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Dance Review

Martha@...The 1963 Interview

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Martha@...The 1963 Interview
Photo Source: Christopher Duggan
April 1 marks the 20th anniversary of the death of the venerated modern-dance genius Martha Graham. I can suggest no worthier or more enjoyable way of honoring her memory than by treating yourself to a ticket to "Martha@...The 1963 Interview," a delicious evening of talk and dance.

A re-creation of an interview with Graham conducted by dance critic Walter Terry at New York's 92nd Street Y on March 31, 1963, the show features famed Graham impersonator Richard Move in a stupendous portrayal of the oft-caricatured icon. While Move does an amazing job of replicating Graham's signature look—her severe hairdo, overdone makeup, erect posture, and thoughtful gestures—it is his spot-on imitation of her voice, with its gentle, breathy melodiousness, that makes his performance so eerily authentic.

Based on a recently discovered audio recording of the interview, the show not only informs those unfamiliar with Graham's work but also offers aficionados the chance to "hear" Graham describe and analyze her technique and choreography in words they may have never heard before.

Despite its serious content, the show's overriding tone is one of affectionate, satirical comedy. What makes Move's mimicry so brilliant is how, with carefully calibrated exaggeration, he turns the dark, egotistical Graham into a funny, alluring character whose work we grow eager to embrace and respect.

While Move's tour de force performance is the centerpiece, much of the evening's humor derives from the masterful comic actor Lisa Kron, who, in keeping with the proceedings' fun, gender-bending spirit, is cast as Terry. Kron captures Terry's irritating high-pitched voice unerringly and is hilarious in her posing of Terry's long-winded questions.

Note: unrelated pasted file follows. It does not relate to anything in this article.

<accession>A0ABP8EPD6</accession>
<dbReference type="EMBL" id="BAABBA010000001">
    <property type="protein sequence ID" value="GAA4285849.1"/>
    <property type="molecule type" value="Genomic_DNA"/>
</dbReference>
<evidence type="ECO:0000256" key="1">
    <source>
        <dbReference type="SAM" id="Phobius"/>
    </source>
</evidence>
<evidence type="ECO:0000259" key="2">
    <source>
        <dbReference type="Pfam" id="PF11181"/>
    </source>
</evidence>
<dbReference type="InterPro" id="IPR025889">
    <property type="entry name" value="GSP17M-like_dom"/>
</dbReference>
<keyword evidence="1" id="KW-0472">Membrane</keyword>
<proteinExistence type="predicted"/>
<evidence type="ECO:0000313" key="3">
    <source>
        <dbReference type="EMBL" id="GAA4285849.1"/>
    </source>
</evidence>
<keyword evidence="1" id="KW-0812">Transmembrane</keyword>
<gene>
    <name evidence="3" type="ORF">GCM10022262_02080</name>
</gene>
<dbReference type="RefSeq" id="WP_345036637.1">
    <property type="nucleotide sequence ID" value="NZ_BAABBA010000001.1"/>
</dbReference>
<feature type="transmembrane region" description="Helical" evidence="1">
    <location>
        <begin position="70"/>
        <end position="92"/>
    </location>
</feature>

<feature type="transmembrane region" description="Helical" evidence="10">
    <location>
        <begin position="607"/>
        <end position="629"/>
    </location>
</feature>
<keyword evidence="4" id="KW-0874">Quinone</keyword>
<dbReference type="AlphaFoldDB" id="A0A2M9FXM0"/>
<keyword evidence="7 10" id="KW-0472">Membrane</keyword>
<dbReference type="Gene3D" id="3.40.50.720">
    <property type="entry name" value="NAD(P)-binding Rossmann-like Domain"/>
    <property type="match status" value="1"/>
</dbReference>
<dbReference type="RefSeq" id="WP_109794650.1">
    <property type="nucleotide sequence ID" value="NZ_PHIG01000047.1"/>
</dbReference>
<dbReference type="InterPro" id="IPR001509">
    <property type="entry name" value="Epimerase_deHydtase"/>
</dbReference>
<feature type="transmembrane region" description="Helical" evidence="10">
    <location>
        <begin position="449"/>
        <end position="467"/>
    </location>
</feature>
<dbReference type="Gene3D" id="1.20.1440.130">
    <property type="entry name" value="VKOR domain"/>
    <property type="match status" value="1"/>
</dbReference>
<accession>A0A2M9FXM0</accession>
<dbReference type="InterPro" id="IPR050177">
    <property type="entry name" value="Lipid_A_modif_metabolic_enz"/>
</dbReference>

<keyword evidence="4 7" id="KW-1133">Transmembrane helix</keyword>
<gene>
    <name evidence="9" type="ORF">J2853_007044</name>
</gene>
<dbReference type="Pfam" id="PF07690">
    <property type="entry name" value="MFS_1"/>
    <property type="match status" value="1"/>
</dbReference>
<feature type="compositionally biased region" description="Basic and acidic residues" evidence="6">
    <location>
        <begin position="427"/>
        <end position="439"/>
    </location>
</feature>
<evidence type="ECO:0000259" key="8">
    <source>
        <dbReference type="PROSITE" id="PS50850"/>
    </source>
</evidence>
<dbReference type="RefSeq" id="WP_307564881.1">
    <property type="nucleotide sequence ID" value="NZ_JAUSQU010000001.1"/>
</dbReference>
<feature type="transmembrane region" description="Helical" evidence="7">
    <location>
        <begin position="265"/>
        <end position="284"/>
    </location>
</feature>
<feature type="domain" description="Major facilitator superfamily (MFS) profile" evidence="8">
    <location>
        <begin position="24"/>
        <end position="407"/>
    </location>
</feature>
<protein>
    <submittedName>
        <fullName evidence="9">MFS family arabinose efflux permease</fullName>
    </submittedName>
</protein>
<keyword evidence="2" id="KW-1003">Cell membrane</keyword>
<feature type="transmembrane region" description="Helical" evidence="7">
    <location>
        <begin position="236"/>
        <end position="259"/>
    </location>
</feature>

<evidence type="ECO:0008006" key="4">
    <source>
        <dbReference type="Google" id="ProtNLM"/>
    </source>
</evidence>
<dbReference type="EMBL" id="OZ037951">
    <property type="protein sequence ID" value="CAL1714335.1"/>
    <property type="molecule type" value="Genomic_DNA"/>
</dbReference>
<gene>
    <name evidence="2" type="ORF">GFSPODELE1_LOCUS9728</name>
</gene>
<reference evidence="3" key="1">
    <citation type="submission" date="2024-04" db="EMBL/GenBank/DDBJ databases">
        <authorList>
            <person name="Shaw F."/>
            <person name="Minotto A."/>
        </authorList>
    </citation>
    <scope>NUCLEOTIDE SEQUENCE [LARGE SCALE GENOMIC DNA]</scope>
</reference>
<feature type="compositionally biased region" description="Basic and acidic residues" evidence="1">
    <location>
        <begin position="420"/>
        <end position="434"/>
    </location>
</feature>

She is most amusing, however, when she is listening to Graham: nodding knowingly, looking out to us with a pleased grin when something "profound" is said, producing nonverbal sounds of affirmation, and reaching over to smell her guest's drink when Graham's focus seems to wander. (Graham suffered notoriously from alcoholism during her later years.)

Embellishing the production is the impassioned dancing of Catherine Cabeen and Katherine Crockett, who from time to time appear in spots of light to illustrate points of the discussion by performing adapted segments of choreography from Graham's classic works.

Presented by and at Dance Theater Workshop, 219 W. 19th St., NYC. March 30–April 2. Wed.–Sat., 7:30 p.m. (212) 924-0077 or www.dancetheaterworkshop.org.  

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